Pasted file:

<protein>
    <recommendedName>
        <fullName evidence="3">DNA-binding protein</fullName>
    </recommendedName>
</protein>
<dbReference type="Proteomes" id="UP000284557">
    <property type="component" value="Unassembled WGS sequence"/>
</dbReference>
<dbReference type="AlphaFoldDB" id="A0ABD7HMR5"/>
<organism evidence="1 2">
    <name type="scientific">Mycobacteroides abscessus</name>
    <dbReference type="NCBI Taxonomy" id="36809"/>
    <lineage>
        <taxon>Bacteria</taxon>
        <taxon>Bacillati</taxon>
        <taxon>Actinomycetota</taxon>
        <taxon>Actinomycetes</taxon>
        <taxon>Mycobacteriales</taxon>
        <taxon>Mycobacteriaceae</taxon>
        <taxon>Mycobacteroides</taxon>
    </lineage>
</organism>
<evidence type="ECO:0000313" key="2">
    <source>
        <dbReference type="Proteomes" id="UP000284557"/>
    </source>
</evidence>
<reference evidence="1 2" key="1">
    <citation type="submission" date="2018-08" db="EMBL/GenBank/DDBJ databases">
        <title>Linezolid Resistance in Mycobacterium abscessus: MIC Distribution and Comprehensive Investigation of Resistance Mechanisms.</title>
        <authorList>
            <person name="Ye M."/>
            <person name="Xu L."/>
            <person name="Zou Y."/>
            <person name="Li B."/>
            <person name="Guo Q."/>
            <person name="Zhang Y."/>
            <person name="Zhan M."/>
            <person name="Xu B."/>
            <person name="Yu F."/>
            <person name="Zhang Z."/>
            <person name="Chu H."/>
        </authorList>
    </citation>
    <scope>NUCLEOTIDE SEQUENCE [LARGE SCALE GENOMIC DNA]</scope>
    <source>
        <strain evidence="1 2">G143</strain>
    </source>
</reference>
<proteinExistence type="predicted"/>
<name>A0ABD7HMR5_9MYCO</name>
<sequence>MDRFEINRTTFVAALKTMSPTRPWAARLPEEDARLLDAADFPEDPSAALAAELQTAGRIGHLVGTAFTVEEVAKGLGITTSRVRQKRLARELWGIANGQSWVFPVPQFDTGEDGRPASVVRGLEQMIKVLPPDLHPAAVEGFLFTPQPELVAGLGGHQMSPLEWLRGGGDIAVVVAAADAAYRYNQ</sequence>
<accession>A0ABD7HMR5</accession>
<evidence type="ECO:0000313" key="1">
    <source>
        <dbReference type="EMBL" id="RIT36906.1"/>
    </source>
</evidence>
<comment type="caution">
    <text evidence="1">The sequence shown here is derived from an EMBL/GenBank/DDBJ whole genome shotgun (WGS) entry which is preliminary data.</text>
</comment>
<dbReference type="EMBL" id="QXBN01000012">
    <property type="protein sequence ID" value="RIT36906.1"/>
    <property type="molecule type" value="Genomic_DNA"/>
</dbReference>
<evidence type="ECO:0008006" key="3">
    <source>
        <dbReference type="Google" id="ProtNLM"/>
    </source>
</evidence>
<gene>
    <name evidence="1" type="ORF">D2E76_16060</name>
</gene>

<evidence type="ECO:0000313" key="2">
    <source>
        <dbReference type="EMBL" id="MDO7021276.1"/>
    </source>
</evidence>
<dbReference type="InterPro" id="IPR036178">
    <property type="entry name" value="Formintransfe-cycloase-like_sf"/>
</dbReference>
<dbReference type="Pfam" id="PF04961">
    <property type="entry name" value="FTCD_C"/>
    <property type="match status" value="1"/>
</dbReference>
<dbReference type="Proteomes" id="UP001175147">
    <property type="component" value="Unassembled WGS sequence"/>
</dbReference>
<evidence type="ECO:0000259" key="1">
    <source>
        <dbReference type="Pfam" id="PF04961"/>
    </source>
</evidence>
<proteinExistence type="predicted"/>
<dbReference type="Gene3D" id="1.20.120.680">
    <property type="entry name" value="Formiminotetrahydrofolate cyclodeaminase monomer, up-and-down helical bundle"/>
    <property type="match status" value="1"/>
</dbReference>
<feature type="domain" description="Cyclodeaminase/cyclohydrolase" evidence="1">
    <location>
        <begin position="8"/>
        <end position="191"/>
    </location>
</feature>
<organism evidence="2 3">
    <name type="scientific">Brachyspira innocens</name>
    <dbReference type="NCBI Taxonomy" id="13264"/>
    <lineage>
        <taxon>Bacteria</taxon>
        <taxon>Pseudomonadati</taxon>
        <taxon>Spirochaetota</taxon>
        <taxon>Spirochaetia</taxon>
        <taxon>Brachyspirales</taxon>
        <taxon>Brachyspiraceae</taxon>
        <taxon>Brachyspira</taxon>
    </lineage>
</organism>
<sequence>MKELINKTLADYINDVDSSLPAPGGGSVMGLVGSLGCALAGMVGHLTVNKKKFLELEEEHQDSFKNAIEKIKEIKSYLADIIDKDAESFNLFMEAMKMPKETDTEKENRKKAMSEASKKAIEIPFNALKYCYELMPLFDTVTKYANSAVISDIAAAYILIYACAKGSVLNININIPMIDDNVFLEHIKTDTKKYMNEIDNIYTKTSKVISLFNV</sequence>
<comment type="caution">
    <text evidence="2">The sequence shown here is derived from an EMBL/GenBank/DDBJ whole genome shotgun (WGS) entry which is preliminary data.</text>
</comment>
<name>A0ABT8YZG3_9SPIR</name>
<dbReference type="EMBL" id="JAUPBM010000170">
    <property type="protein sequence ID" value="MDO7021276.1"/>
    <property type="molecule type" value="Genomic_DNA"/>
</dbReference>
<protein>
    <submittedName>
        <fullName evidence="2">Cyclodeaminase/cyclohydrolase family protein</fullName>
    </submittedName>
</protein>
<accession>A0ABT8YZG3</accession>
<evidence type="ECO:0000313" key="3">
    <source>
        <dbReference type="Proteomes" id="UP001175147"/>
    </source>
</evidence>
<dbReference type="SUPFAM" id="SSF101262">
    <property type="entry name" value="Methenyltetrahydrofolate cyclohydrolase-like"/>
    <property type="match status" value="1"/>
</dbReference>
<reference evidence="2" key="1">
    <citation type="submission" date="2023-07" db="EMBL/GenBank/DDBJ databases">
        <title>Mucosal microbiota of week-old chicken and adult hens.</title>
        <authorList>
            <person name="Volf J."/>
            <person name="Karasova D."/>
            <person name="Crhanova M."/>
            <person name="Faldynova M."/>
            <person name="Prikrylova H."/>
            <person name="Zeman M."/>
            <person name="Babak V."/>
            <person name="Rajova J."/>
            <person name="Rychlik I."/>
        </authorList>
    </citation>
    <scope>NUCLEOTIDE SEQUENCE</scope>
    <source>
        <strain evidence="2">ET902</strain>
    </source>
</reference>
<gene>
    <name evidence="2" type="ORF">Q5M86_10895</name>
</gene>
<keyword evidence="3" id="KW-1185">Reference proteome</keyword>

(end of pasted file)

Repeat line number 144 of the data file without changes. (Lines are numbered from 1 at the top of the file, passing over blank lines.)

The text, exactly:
        <title>Mucosal microbiota of week-old chicken and adult hens.</title>